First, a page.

Community level consequences of adaptive management through Climate Matching: oak galls as a model system
Sinclair, Frazer Hamilton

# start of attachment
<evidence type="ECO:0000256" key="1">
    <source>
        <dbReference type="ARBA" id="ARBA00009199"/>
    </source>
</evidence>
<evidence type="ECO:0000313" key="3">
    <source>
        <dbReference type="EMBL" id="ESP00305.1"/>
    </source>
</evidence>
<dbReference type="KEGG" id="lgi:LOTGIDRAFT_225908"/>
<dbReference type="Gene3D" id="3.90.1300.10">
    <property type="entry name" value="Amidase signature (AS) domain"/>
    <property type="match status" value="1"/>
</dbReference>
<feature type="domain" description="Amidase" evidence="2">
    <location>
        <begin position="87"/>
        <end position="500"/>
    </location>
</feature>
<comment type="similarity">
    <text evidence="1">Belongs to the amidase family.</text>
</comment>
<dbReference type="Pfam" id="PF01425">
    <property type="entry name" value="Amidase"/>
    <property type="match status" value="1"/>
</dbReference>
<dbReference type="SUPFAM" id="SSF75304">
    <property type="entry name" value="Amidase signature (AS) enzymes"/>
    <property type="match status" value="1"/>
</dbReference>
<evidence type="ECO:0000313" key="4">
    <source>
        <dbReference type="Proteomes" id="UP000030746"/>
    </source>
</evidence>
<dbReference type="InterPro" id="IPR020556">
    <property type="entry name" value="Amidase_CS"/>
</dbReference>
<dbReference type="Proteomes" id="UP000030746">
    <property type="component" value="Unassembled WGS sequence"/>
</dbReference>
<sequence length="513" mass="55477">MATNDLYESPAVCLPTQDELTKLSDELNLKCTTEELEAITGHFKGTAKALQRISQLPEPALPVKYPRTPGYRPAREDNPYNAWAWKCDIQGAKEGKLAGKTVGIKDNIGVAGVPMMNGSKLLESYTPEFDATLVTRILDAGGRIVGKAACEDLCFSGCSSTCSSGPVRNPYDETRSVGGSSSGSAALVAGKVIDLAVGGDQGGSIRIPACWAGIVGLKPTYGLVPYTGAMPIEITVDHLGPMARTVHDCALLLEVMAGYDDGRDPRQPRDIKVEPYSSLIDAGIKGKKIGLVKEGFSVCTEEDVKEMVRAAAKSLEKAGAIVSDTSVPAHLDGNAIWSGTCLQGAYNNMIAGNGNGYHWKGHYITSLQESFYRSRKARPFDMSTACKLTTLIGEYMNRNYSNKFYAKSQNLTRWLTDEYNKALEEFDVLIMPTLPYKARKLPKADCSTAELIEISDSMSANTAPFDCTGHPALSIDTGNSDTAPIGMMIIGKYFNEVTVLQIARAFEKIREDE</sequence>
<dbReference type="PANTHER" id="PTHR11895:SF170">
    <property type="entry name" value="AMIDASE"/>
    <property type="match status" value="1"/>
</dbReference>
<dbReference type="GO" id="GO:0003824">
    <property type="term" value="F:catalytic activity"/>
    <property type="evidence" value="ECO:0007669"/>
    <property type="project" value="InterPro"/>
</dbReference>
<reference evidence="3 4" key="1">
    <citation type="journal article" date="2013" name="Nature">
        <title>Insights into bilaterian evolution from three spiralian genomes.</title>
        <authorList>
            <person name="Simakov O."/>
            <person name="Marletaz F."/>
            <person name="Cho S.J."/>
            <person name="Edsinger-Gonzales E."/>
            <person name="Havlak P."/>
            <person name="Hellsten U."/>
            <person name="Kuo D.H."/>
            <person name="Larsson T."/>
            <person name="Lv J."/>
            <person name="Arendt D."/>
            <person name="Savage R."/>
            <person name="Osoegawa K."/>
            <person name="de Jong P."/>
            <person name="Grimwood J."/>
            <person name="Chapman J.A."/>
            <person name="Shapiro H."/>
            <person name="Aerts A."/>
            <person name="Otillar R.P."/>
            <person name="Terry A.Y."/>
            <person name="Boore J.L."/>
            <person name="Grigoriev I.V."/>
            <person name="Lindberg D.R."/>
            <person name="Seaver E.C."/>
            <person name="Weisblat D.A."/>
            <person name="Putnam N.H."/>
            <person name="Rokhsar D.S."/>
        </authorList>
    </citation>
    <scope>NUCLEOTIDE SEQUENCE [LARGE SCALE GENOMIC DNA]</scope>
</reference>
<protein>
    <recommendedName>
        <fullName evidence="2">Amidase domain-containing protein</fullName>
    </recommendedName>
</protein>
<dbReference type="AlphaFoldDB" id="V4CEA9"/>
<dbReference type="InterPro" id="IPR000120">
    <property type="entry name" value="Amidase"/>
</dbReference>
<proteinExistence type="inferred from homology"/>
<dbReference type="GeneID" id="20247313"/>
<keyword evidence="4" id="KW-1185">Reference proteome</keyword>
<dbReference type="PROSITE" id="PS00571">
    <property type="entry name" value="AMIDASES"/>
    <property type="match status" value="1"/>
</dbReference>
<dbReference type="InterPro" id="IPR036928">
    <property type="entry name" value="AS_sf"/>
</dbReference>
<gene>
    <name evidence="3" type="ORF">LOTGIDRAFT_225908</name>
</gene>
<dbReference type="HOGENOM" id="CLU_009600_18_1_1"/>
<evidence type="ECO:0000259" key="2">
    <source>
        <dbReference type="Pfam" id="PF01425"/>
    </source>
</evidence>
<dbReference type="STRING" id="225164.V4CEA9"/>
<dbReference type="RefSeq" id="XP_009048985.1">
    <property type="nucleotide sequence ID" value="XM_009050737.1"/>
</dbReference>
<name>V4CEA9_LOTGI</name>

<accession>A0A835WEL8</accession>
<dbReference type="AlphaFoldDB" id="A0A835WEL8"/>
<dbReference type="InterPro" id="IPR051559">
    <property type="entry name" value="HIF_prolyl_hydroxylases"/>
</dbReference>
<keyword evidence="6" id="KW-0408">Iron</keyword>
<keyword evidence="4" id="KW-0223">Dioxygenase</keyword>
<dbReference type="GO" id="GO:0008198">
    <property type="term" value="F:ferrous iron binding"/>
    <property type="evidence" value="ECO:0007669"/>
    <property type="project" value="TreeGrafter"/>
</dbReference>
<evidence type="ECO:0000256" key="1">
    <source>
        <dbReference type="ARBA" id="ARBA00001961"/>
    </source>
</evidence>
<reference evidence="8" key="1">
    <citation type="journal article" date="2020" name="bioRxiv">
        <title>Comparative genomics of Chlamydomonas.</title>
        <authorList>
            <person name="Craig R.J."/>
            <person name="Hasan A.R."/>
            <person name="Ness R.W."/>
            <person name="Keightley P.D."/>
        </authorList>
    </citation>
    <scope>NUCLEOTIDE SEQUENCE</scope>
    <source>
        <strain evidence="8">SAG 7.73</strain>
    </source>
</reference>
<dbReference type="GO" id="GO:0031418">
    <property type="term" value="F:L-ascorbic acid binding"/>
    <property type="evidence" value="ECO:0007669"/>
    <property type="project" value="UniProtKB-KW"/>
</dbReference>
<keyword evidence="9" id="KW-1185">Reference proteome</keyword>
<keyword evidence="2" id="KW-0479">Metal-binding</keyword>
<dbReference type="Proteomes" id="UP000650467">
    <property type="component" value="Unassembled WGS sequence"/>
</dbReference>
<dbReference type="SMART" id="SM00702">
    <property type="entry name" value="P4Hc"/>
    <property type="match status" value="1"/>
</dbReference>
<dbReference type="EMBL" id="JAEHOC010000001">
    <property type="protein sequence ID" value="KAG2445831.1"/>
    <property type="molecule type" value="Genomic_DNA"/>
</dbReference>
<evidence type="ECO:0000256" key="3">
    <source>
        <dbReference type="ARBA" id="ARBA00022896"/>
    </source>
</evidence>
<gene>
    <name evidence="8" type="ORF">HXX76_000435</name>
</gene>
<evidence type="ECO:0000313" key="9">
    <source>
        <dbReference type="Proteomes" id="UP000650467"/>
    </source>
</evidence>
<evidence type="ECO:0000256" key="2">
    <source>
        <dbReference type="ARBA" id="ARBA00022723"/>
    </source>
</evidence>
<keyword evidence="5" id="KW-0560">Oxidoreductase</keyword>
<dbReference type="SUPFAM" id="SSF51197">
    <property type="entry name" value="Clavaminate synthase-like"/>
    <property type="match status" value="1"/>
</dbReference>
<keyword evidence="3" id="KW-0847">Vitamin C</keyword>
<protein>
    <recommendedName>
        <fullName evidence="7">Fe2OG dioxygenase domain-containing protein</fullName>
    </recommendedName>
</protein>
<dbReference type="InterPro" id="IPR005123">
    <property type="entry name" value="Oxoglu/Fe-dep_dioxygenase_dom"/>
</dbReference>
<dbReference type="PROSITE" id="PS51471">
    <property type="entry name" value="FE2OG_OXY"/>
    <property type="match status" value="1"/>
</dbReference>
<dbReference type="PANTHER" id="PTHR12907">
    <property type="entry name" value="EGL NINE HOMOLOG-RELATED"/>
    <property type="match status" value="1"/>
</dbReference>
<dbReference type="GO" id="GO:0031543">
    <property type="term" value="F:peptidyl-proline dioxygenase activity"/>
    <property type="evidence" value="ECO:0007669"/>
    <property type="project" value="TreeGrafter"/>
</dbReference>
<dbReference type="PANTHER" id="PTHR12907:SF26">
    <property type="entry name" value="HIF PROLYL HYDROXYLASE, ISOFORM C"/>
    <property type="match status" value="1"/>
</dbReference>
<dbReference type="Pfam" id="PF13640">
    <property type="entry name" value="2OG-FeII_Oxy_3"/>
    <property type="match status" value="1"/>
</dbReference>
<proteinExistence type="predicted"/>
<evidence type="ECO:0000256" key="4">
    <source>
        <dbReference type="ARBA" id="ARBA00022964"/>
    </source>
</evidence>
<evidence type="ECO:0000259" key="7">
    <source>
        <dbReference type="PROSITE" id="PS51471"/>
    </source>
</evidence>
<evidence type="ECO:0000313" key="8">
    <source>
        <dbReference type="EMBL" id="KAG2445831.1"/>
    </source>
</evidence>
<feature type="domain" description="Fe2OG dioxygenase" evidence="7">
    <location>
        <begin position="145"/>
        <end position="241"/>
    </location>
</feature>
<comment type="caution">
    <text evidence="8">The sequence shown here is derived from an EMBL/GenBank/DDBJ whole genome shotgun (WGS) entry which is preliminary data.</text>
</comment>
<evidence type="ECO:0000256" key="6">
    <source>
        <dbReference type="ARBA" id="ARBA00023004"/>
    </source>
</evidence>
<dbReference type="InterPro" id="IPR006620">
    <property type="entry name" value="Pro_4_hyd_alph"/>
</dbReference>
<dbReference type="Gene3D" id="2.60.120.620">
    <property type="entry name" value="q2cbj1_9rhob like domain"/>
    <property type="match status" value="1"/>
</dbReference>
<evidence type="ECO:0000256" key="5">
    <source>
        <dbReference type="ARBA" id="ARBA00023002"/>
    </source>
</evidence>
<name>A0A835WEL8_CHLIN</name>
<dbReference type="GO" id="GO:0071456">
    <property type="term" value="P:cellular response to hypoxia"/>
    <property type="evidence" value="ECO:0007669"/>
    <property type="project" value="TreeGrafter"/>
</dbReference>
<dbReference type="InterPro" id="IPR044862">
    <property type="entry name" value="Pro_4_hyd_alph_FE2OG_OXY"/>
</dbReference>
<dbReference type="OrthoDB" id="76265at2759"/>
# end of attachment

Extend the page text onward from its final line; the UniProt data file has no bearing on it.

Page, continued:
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In the present century, ecosystems across the globe will be subject to profound changes in climate. Forests are expected to be particularly sensitive to such change as the long life span of trees limits the potential for rapid adaptation. In order to preserve commercial viability and the essential ecosystem services provided by forests, there has been much interest in strategies for managing the adaptation of trees to their climatic environment. Climate Matching has emerged as one such strategy, whereby climate models are used to identify provenances – tree populations at a particular locality - with seed expected to be well adapted to the future conditions of a particular planting site. Debate continues about the feasibility and merit of this and other approaches, but it has yet to be demonstrated that the underlying assumptions of Climate Matching are valid for focal European tree species. Furthermore, a potentially major omission thus far has been consideration of how the Climate Matching strategy might influence associated organisms. Given the widely demonstrated bottom-up effects of foundation species genotype that have emerged from the field of community genetics, it is possible that planting seed of non-local provenance could effect forest organisms such as insect herbivores. In this thesis, I investigate the underlying assumptions of Climate Matching and its community level consequences using a model system of cynipid oak galls on Quercus petraea. Following a general introduction to Climate Matching and the study system, in Chapter 2 I use data from a provenance trial of Q. petraea in France to explore a central assumption of the Climate Matching strategy: that provenances of focal tree species show climate associated variation in adaptive phenotypic traits. In Chapter 3, I explore correlations between these phenotypic traits and the abundance, diversity, and community composition of an associated guild of specialist gall-inducing herbivores. Tree phenological traits in particular showed strong patterns of adaptation to climatic gradients, and influenced the abundance and community structure of galling species. However, as the response to non-local tree provenances was not strongly negative, it was considered unlikely that mixed planting of local and Climate Matched provenances would have sever impact on the gallwasp community. Having assessed the bottom-up effects of provenance phenotypic variation on the galling community, my ultimate aim is to extend analysis to include associated hymenopteran inquilines and parasitoids. However, interpretation of effects at this level is hindered by taxonomic uncertainty, with a growing appreciation that morpho-taxa may not represent independently evolving lineages (i.e. ‘true’ species). In Chapters 4 & 5 I therefore develop approaches for addressing taxonomic uncertainty with this ultimate aim in mind. In Chapter 4, I apply a DNA barcoding approach to parasitoid and inquiline specimens reared from the provenance trial, and compare taxa based on barcodes with those based on morphology to identify points of taxonomic uncertainty. I also investigate the extent to which networks based on morphological and molecular taxa support contrasting conclusions of network properties. In Chapter 5 I explore the potential for molecular based resolution of species level taxonomic error in a challenging group of parasitoids: the genus Cecidostiba. Beginning with a framework of single locus DNA barcoding, I use data from multiple nuclear loci to reveal the existence of cryptic species. Finally, in Chapter 6 I explore the practicalities of Climate Matching in light of my empirical results, and suggest fruitful avenues for further research.